• Participate on federal "social networking" sites to improve government services
  • Utilize a Google-like search tool to learn more about government spending
  • Review federal agency statements via YouTube
  • Subcribe to the PodCasts of agencies they want to learn more about

And that would be just the beginning. What about a model program where citizens directly decide on the fate of executive branch initiative themselves? The list (and possibilities) go on and on...

Wednesday, May 14, 2008

Jazzing Up Your Advocacy

Check out my recent newsletter on five lessons I learned from the New Orleans Jazz Fest about effective advocacy. It sounds weird, I know, but stick with me... Believe it or not, coalitions, strategizing and improvisation are as important in advocacy as they are in jazz.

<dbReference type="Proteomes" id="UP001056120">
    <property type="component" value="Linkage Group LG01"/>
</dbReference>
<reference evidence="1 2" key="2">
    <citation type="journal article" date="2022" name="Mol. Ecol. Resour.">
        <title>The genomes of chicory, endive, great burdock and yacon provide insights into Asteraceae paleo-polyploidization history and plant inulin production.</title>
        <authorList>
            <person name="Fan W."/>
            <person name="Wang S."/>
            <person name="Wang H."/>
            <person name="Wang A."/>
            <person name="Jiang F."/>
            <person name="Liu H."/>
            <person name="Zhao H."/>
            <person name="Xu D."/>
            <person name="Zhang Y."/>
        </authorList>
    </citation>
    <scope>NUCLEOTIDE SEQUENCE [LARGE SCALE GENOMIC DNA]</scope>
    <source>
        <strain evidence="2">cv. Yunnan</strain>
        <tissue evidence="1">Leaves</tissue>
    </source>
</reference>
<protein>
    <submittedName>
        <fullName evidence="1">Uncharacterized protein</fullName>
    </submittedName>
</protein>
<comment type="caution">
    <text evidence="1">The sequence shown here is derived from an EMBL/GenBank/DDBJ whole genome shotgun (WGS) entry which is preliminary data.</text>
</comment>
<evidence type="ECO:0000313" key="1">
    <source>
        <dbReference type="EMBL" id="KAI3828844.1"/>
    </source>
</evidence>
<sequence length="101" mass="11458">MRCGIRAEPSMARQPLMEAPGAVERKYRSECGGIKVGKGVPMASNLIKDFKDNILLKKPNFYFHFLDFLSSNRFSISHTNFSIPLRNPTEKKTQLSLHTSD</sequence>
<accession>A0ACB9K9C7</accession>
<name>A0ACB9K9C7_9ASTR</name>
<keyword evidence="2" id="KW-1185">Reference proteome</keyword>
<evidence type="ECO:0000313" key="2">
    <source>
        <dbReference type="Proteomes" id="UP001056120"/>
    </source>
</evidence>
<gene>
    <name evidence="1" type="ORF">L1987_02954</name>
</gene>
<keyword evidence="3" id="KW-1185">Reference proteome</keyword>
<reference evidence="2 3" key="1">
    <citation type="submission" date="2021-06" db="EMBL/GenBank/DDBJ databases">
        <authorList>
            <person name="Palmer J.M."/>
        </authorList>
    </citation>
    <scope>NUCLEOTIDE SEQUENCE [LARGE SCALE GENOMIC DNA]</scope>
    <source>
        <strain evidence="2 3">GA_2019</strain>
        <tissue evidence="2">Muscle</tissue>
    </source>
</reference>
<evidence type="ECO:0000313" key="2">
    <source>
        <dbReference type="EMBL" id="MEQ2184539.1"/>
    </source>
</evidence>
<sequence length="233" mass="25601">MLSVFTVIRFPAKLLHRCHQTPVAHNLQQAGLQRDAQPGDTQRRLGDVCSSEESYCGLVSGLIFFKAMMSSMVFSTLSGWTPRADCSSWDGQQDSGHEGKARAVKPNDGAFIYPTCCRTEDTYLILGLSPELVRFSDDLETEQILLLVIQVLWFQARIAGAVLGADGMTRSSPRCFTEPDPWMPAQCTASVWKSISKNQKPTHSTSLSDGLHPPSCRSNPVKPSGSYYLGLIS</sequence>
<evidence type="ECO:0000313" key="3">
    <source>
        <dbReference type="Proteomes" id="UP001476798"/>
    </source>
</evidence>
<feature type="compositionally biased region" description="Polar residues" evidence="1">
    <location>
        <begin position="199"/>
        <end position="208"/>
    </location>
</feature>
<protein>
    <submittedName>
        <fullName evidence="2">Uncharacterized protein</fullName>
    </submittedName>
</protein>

You can access the latest tipsheet -- and a whole bunch of others -- here.

Saturday, May 10, 2008

Polls, polls everywhere!

If you're ever curious as to how people feel about Washington, DC, the presidential campaign or politics in general, check out the periodic Washington Post poll.  Poll questions include "Do you approve or disapprove of the job President Bush is doing" (this just in:  he's not doing so well in the opinion polls -- hopefully the wedding this weekend will help with matters).  

There are also a series of questions on Iraq, the Economy and the ongoing joy that has been the presidential campaign (news flash:  people are getting bored and irritated).  Interestingly, though, as the campaign goes on and voters get to know all the candidates on all sides, EVERYONE'S unfavorables are trending up.  And for some odd reason, the poll asks for favorable / unfavorable impressions of Bill Clinton who, last time I checked, is not actually running.

One of the more entertaining set of questions is on the economy.  When asked whether they were pessimistic or optimistic about the national economy, about 60% of respondents were pessimistic.  Yet, about 65% of respondents were optimistic about their own finances.